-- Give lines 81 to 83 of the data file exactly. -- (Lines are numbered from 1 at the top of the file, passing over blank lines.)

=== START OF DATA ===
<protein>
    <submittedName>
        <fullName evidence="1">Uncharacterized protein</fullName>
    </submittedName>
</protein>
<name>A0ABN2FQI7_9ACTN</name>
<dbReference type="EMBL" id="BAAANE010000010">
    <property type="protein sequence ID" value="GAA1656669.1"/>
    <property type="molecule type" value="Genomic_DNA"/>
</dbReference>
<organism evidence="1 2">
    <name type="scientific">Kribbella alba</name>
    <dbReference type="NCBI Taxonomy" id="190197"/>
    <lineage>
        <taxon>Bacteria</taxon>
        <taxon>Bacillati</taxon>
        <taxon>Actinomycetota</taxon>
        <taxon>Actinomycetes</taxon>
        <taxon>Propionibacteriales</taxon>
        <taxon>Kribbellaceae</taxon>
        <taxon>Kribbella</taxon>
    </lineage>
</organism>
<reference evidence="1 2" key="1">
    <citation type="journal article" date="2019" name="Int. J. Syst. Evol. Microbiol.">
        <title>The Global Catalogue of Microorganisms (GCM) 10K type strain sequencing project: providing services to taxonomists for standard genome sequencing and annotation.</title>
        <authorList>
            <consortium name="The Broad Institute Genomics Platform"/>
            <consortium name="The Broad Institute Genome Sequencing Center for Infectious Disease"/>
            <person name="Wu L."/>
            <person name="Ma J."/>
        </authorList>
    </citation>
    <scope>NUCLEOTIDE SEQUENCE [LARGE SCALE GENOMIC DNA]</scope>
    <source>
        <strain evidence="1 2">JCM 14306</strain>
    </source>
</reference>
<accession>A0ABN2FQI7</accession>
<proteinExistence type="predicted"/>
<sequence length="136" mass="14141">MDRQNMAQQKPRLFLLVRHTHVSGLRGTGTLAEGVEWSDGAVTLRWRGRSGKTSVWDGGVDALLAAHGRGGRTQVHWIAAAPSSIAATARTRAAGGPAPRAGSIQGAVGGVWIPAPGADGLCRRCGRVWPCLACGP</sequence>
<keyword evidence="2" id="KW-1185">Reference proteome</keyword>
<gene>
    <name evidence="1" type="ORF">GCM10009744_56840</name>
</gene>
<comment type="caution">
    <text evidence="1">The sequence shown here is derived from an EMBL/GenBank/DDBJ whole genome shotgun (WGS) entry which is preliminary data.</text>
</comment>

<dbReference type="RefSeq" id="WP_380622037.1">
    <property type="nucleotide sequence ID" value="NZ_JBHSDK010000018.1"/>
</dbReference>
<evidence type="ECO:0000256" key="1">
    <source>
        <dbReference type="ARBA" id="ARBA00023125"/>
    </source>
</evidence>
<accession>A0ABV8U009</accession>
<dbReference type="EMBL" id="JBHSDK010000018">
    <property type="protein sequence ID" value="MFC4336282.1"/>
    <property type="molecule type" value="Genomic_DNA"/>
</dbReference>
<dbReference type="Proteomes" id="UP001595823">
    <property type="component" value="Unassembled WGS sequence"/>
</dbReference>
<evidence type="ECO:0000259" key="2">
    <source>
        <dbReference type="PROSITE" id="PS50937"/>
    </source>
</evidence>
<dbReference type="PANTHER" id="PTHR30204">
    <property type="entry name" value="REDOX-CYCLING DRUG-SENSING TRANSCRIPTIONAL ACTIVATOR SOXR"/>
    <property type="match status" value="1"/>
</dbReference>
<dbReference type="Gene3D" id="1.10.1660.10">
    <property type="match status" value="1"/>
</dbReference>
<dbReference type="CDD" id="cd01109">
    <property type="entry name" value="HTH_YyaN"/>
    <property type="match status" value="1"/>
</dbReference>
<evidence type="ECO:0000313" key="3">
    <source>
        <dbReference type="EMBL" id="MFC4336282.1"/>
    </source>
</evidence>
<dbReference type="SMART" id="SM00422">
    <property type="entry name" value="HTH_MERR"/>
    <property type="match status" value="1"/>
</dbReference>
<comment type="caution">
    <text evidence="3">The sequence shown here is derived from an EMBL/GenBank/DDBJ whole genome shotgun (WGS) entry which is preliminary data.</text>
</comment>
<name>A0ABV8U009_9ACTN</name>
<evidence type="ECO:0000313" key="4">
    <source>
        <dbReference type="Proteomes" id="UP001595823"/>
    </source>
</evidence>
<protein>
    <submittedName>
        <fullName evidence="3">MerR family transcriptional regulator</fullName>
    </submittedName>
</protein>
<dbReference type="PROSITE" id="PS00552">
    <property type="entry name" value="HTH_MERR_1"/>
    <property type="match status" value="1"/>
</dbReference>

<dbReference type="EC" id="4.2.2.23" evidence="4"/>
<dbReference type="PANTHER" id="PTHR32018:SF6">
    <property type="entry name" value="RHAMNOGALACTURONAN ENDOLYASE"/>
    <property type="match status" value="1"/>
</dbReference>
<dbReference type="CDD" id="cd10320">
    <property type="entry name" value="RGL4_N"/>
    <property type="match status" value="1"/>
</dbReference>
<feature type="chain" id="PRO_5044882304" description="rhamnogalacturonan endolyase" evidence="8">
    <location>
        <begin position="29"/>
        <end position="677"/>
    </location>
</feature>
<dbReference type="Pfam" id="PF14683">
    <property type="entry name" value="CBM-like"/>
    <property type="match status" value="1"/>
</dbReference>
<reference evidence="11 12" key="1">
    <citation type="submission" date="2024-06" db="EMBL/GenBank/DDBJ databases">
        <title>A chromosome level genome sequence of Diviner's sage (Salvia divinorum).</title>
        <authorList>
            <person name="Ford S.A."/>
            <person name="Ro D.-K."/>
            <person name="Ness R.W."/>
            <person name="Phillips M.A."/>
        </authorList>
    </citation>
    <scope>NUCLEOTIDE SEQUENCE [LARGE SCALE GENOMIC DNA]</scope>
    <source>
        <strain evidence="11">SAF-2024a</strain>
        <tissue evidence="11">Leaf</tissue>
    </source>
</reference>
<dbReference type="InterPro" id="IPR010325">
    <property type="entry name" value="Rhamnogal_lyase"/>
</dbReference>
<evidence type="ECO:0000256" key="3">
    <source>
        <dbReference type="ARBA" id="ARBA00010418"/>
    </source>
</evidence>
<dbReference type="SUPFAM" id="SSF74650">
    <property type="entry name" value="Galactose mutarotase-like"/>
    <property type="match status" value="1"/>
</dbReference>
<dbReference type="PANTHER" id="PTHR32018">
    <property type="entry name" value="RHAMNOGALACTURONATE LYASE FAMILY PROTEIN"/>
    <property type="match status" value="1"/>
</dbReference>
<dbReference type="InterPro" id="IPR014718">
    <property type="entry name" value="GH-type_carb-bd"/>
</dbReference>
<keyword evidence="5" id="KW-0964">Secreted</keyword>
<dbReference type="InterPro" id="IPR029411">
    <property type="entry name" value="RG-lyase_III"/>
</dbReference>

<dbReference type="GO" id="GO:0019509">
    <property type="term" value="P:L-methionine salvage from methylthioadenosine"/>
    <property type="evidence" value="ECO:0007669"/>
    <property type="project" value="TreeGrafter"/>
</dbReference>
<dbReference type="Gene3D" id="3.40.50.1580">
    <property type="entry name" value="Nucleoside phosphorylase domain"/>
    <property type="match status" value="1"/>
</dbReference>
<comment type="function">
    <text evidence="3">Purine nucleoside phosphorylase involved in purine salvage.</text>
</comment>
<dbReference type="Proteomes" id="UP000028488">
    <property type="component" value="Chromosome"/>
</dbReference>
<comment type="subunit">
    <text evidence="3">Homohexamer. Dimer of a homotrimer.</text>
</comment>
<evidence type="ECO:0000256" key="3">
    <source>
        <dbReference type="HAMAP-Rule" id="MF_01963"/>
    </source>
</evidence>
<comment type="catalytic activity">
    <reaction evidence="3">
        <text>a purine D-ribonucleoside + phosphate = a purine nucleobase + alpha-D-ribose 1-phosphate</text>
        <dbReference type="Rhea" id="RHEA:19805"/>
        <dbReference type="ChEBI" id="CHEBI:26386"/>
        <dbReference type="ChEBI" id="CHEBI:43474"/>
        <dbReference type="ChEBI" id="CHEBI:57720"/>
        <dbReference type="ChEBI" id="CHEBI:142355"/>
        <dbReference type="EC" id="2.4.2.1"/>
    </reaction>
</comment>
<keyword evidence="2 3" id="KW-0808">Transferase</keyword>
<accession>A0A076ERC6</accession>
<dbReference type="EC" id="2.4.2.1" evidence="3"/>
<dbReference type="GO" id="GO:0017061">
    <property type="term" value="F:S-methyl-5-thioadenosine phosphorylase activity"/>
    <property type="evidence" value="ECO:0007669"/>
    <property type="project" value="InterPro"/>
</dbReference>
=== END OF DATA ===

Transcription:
<evidence type="ECO:0000313" key="3">
    <source>
        <dbReference type="EMBL" id="MFC4336282.1"/>